'Butterfly' boy who lost 80% of his skin is being saved by scientists
21 months ago, seven-year-old Hassan was close to death. He had been put into a coma after losing 80 per cent of his skin due a rare genetic condition and his family were preparing for the worst. The young boy, whose family's full name has not been released, suffers from "butterfly disease", a condition that makes human skin as delicate as the insect's wings, causing it to blister and peel off at the slightest touch.
Hassan had been covered with blisters and wounds since he was a few days old and it looked like the condition had finally got the better of him. However, doctors believed they have now saved him after they grew an almost completely new skin for him in the laboratory.
Doctors say they grew the skin using stem cells that had been genetically altered to eliminate the flaw that causes the disease in Hassan's skin, and they then successfully transplanted the new skin onto Hassan's body. The development has been described as a major breakthrough in the use of stem cells to treat diseases.
21 months since he was admitted to a hospital burns unit and was close to death, Hassan appears to be fully recovered.
The boy's new skin has been successfully anchored to his body and the symptoms that had plagued him for his entire life have shown no signs of coming back.
Hassan, who was born in Syria but now lives in Germany, is now able to play football and other games with his friends, something which he never used to be able to do due to the discomfort from his blistered skin.
His father says that the transformation of his son was "like a dream", adding: "Hassan feels like a normal person now - he's enjoying his life"
The official name for the disease is junctional epidermolysis bullosa and the condition affects around one in 17,000 people in the UK. It's estimated that around 40 per cent of children who suffer from the disease don't make it past the first year of their life, and most of them don't make it further than five years. Until now, the disease was believed to be incurable.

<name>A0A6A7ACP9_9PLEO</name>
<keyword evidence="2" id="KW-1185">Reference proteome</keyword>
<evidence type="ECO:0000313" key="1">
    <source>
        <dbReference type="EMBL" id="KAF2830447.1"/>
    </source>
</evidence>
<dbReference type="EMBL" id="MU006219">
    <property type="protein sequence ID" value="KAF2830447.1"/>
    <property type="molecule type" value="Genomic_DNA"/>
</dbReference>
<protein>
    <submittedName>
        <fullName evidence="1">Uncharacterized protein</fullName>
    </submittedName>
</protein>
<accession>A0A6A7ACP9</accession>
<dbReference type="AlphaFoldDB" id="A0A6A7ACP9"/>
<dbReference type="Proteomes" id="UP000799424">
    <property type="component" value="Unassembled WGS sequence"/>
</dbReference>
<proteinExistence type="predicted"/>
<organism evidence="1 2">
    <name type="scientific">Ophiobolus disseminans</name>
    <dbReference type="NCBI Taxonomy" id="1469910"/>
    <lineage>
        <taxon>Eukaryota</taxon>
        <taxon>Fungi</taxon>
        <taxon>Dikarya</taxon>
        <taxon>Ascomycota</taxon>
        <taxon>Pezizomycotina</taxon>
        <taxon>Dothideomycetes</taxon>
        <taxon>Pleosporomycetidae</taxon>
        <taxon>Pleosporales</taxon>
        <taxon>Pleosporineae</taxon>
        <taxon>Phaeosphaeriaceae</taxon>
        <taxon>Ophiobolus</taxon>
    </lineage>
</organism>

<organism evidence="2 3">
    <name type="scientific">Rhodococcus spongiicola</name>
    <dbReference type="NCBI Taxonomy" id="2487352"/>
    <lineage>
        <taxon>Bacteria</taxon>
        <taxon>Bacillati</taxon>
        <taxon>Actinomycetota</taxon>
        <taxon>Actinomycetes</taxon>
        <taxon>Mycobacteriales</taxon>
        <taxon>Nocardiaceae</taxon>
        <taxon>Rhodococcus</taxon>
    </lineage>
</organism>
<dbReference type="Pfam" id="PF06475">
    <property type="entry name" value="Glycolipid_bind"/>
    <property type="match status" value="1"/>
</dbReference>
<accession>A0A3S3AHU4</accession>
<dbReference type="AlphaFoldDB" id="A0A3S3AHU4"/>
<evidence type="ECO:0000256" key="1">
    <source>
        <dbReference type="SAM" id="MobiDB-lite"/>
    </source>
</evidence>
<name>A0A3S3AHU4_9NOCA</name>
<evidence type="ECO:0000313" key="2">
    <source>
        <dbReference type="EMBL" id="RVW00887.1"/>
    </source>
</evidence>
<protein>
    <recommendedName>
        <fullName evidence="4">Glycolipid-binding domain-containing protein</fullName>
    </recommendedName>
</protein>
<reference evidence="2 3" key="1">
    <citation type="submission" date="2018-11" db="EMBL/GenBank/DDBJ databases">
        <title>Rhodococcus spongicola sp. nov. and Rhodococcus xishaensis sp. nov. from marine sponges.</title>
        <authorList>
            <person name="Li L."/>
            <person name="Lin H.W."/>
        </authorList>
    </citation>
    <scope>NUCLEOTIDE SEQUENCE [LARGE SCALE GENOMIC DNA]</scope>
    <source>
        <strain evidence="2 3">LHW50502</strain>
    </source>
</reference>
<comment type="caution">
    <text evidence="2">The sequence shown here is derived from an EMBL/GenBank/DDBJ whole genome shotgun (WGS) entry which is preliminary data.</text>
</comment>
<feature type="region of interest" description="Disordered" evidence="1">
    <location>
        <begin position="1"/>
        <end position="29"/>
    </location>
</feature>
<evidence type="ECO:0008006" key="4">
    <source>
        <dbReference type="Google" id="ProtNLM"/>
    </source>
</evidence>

In the two operations that were carried out on Hassan in 2015, doctors used skin that had been created in Italy by Dr Michele De Luca of the University of Modena.
Before they commenced with the surgery, doctors took a small piece of unaffected skin from Hassan's body and used the gene "editing" to correct it. They then grew more than nine square feet of skin in order to perform the transplant.
Professor Tobias Hirsch, a plastic surgeon from Bochum Children's Hospital, has described Hassan's condition when he was admitted to the burns unit: "He'd lost nearly two-thirds of his skin."
"After two months we were absolutely sure we could do nothing for this kid and he would die."
While skin specialists have hailed the work done by the surgeons, they have warned that Hassan will now need to be monitored to ensure that he doesn't fall back into his previous state.
I think we can all agree that we wish Hassan the best in his future. It's an incredible discovery made by those doctors and hopefully it will go some way to saving the lives of more children in the future.